The activity of make-believe is meant to allow the person to pretend what it would be like if certain fashions of themselves were different: what it would be like if they had more abilities, or were out hunting for ancient artifacts in wild countries. But the person must still be able to identify and relate to the character they are pretending to be, or otherwise they will not be able to imagine themselves as being this character. Because of this I think the person and the character must share certain characteristics that the person considers to be essetial features of themselves (gender seems to be a good candidate for such a feature), in order to fully engage in the activity of enhanced make-believing that video games allow. I never made-believe that I was a female character, nor have I ever created female avatar, because in some sense I view my “Y’ chromosome as an essential part of my makeup. I wouldn’t be me without it. And because of this, to make believe that I was a woman would cause me to feel a certain degree of cognitive dissonance, and diminish the whole activity. That is, I would find it hard to imagine what it would be for me to be a female, since my gender is wrapped up in my self-identity. I think this is unsurprising since gender is such a large part of self-identification, but it would be interesting to see what other features go in to these limits on make-believe: does race influence it, does relative physical appearance?

  2. I usually play diverse characters. It’s par for the course for me to have 4 or 5 different saves in an RPG I’m playing, where each character is either a different class or gender or race, as many of the fantasy games would have it. I notice when I pick characters in games like those, I actively choose the various races (elves in Skyrim or turians in Mass Effect) far more than I do humans. I play as a human all the time in most other games. I am human. Let me try something different. That’s my usual mindset, I think.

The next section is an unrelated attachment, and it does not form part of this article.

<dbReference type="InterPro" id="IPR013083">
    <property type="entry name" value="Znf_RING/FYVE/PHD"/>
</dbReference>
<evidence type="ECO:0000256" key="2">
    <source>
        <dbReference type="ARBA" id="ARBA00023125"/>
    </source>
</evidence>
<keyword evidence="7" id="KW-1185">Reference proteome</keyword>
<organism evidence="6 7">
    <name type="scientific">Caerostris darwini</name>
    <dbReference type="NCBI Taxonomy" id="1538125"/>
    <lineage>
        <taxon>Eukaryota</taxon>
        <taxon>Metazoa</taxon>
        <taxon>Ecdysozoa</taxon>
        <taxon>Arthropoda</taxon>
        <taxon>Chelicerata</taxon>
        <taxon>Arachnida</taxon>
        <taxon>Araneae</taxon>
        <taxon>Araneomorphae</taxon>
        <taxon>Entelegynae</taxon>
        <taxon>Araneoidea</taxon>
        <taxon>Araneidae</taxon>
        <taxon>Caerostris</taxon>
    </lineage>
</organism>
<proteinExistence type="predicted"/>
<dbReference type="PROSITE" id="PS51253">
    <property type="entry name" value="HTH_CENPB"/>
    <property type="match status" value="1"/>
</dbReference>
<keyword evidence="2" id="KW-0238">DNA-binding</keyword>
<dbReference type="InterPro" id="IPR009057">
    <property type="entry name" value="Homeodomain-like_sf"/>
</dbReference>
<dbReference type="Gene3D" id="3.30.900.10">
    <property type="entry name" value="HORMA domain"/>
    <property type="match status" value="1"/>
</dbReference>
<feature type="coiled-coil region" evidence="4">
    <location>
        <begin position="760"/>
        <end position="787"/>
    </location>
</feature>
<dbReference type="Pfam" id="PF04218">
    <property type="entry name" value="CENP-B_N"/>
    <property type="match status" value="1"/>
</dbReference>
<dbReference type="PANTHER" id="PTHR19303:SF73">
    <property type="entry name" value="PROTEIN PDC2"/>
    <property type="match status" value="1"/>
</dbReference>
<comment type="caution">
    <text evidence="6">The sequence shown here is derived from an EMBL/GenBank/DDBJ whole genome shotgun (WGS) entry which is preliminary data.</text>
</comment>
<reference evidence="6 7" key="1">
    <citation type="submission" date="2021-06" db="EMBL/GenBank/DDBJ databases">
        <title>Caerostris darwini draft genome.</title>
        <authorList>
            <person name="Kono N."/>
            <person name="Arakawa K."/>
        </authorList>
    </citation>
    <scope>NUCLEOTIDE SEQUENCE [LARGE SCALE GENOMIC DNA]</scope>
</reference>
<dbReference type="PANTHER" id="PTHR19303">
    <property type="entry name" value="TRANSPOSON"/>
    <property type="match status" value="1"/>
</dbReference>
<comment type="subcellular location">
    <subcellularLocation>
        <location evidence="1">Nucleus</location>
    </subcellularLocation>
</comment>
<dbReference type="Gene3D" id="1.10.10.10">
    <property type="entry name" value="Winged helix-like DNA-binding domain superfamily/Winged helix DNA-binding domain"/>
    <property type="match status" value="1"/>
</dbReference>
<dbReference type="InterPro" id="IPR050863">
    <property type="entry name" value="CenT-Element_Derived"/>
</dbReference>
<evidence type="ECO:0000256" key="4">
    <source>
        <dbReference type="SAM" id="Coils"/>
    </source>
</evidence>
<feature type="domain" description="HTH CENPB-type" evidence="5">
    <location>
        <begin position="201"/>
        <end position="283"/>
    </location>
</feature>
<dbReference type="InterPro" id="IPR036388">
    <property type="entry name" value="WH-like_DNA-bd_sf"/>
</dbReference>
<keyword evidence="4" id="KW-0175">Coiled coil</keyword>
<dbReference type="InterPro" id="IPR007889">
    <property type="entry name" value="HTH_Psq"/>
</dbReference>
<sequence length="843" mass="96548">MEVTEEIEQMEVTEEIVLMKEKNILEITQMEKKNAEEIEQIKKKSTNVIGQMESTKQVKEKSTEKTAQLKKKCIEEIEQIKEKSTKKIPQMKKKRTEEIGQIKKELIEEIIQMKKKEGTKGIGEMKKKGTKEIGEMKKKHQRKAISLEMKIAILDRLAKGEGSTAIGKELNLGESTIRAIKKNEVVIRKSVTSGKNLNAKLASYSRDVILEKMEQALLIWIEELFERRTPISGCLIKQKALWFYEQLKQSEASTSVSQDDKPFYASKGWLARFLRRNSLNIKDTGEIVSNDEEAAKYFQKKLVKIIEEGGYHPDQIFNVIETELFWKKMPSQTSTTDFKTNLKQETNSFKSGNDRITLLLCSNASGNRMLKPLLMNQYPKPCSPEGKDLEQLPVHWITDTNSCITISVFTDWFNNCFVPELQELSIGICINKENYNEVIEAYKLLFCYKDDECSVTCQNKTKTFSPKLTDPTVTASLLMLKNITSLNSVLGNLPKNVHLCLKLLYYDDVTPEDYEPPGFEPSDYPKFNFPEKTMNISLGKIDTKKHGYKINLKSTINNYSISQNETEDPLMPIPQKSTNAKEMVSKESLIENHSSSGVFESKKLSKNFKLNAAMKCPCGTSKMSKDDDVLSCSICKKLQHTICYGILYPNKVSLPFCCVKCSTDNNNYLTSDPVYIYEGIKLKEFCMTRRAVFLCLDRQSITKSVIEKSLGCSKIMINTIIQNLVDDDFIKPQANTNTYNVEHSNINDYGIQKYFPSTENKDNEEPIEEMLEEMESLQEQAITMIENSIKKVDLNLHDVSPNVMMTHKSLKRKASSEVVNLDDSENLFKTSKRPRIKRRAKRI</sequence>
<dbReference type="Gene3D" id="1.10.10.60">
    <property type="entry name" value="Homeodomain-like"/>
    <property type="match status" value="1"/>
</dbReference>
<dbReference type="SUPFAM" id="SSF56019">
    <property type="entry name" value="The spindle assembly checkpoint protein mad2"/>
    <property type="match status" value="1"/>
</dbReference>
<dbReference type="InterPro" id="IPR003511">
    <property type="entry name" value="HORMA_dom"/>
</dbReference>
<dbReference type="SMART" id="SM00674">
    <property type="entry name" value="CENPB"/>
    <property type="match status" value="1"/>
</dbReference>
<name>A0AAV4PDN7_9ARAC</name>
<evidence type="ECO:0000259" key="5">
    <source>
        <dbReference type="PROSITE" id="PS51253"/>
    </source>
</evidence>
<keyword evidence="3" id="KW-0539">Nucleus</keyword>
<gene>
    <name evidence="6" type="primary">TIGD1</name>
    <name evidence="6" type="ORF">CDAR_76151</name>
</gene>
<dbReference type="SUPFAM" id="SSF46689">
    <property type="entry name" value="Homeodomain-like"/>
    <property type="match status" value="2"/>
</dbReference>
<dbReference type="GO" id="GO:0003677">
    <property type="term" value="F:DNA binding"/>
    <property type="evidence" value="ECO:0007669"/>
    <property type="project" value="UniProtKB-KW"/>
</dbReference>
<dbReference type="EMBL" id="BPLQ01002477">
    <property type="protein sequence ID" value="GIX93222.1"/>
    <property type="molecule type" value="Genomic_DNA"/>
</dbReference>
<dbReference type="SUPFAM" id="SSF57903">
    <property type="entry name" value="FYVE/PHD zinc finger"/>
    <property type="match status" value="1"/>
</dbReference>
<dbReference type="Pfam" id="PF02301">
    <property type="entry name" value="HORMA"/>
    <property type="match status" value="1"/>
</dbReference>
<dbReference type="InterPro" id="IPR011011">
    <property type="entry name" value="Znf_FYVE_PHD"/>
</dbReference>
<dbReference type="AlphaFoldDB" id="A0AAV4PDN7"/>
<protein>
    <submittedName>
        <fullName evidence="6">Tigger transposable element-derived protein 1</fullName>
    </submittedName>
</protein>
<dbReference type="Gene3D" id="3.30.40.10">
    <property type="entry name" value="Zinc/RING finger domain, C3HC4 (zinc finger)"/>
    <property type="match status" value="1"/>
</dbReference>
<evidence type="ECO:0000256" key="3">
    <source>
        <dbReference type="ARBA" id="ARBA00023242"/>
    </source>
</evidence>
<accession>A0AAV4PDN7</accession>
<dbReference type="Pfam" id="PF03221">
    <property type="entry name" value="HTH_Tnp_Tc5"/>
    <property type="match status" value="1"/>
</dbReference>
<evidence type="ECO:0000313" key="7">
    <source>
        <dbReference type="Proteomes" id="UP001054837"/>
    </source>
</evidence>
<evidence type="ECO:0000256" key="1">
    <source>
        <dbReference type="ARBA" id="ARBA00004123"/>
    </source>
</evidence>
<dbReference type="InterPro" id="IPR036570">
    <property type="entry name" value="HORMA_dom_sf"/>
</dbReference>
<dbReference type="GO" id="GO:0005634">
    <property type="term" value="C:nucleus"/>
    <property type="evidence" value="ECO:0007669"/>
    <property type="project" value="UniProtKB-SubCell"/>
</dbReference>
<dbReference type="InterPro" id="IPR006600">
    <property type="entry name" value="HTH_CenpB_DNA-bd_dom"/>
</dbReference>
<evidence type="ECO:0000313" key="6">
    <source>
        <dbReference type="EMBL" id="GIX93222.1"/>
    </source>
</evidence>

Sometimes I might have one character who’s kind of like me, and then I’ll make others very different, each kind of having their own story. I think it’s my inner novelist working those details out, but when I play, for instance, a female high elf, I’m not really relating her to me at all. It’s a different character with a totally different background. That’s the sort of thing I’ve always found interesting with character creation: you can just do whatever, and there are plenty of different outcomes and characters you can wind up with. However, I’m also curious to see if a lot of people often try to reflect themselves into the game, or if they don’t necessarily treat the characters they’re playing as “themselves,” so to speak.

  3. One of my cousins just gave me GTA5 as a gift, which is troubling to me because I don’t own a PS3, my brother does. Any who, I just popped the game in an hour ago, and obviously, the first thing I had to do was create a character to play as.
    At first I didn’t care who I played as, I just wanted to play. But after playing it for a while, I became more and more immersed in the game. So immersed, that as we speak, I am also customizing a character.
    I started of by creating a character that was the complete opposite of me, but as I began detailing him, I decided to have fun with it, until now, that I am designing it to resemble me.
    I began wondering why I came to this decesion until I finally realized why. Since I was going to be playing a first person game that allowed me to do illegal and gruesome deeds, deeds so insane, that I would never even imagined or considered.
    So in summation, I feel, I personally, customize the avatar to resemble me as much as possible, and since its pretend, we all have an inert tendency to rebel and to violate authority, so we might as well take advantage of it and put ourselves as the avatar.